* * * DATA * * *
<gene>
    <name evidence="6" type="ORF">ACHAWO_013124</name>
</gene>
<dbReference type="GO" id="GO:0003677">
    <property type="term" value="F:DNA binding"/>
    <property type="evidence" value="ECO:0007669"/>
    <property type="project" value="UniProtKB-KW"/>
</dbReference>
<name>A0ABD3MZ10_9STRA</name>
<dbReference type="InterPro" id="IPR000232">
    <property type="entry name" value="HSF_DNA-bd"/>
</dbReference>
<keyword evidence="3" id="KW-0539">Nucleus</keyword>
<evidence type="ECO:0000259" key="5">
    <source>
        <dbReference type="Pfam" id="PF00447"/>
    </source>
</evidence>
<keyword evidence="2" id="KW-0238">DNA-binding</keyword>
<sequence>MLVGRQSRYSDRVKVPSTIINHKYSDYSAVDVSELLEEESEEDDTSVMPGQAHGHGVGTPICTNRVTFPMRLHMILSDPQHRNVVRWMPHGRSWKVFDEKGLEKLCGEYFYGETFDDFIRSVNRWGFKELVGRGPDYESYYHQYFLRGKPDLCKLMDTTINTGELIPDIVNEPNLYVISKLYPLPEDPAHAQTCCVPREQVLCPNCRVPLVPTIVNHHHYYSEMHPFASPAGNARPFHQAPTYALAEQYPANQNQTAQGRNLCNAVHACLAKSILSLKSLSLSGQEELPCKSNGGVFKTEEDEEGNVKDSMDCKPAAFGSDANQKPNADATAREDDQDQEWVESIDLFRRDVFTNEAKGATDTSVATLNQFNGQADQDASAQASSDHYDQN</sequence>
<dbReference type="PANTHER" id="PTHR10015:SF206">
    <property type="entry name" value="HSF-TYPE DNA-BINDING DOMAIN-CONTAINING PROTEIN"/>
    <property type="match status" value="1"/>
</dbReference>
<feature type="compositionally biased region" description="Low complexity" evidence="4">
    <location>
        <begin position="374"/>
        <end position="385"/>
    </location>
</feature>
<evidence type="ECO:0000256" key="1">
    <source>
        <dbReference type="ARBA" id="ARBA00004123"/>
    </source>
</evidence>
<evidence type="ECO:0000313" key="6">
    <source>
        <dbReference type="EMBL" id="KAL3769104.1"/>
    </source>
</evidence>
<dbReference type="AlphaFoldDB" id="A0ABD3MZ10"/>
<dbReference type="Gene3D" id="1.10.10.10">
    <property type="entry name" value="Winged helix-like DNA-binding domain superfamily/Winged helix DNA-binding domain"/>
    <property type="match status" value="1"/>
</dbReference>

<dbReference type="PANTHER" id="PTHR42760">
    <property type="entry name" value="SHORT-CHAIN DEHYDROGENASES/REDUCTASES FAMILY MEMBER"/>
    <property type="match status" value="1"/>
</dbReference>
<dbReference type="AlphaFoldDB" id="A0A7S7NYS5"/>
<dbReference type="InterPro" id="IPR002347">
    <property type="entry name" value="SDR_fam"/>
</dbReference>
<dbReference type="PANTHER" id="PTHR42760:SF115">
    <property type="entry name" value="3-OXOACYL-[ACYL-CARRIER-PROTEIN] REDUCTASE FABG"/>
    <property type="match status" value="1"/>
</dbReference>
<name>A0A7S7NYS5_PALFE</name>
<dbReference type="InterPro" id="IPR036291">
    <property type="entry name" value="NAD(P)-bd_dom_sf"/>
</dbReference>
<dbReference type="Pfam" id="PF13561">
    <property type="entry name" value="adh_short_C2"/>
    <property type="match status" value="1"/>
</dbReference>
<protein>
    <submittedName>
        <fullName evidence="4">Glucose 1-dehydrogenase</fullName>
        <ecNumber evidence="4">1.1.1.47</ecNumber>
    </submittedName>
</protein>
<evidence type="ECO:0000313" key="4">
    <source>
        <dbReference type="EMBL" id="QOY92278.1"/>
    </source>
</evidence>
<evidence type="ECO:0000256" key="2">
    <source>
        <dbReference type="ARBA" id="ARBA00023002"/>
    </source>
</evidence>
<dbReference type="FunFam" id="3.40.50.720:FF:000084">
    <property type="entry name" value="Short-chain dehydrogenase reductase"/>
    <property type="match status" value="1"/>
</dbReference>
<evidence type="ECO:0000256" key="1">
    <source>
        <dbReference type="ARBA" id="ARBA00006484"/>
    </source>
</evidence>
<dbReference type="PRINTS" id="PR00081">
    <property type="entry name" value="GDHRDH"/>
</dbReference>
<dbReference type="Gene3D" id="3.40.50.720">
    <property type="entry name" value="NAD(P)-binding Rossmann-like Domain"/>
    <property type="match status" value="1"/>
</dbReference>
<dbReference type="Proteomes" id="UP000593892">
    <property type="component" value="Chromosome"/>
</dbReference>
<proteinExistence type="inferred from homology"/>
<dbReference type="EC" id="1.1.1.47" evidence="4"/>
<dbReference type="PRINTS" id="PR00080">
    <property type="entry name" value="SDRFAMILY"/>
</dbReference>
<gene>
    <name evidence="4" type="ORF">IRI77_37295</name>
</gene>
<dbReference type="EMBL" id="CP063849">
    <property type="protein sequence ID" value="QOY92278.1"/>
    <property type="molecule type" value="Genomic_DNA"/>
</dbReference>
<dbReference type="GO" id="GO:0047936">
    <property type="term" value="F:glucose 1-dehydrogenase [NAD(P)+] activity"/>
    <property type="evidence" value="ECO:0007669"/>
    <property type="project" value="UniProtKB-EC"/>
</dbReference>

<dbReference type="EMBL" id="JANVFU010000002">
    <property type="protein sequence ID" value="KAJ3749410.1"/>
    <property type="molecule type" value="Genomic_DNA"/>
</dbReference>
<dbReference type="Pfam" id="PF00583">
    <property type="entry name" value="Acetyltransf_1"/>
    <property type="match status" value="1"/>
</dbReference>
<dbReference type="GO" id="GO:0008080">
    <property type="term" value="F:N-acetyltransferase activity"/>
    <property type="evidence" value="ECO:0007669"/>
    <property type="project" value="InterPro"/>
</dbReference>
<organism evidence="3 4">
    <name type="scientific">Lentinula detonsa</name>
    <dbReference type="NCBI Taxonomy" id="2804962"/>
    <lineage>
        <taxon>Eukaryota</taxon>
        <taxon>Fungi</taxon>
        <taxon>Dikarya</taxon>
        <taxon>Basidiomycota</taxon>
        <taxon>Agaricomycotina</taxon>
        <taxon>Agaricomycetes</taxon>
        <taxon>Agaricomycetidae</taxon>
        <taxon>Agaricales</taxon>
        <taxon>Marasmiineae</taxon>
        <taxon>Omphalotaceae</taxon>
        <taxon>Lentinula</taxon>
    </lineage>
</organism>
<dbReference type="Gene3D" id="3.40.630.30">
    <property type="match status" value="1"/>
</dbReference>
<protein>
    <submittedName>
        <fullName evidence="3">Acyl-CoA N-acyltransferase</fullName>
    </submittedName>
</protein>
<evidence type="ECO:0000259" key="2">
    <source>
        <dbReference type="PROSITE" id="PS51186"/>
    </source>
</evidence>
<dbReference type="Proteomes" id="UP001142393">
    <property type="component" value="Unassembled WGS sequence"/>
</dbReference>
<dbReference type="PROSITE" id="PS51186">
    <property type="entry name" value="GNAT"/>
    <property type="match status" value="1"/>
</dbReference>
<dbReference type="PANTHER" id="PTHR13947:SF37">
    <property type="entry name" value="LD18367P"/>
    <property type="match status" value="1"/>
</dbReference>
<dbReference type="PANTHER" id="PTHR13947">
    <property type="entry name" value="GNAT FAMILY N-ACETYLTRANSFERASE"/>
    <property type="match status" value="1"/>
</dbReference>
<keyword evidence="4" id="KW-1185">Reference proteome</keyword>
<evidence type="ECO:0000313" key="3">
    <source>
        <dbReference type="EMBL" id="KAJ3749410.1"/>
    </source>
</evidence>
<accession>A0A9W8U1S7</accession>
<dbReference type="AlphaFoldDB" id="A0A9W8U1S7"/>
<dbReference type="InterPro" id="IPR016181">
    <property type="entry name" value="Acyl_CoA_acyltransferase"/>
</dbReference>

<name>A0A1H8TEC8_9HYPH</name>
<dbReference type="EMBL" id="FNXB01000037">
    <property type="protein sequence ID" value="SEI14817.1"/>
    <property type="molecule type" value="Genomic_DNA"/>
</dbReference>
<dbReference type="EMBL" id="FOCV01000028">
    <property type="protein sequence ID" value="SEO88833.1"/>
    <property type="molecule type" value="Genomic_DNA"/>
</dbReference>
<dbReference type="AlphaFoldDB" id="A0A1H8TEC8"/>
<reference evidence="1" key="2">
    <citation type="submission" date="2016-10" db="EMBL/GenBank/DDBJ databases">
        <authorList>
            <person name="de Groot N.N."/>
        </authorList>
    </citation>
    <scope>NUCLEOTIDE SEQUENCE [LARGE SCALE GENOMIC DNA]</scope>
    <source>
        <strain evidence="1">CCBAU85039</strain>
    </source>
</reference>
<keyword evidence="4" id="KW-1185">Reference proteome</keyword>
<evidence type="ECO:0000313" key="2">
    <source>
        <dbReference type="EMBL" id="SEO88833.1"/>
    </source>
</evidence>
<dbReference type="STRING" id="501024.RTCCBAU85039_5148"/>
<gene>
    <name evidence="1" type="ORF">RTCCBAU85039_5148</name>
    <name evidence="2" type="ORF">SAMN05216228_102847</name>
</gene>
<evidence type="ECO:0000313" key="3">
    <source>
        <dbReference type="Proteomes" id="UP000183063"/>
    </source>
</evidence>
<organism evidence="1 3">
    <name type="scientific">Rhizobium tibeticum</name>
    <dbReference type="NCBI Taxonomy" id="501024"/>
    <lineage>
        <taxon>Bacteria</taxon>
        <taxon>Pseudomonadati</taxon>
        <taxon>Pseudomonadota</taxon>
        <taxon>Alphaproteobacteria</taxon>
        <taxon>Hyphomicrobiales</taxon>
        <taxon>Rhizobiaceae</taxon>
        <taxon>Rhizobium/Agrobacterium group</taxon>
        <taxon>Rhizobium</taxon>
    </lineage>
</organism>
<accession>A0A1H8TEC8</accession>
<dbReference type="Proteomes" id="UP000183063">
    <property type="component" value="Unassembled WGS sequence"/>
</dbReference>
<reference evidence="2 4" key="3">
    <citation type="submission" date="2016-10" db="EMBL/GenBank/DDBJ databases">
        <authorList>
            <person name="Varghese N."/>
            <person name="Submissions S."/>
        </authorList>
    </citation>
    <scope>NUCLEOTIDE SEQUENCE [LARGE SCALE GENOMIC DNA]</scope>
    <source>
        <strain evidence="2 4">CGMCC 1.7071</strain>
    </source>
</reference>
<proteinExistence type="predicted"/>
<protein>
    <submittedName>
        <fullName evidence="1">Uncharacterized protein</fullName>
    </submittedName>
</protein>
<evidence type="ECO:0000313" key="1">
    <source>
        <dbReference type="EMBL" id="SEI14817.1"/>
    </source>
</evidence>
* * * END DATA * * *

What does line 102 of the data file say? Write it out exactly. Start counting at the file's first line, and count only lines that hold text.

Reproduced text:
<dbReference type="EC" id="1.1.1.47" evidence="4"/>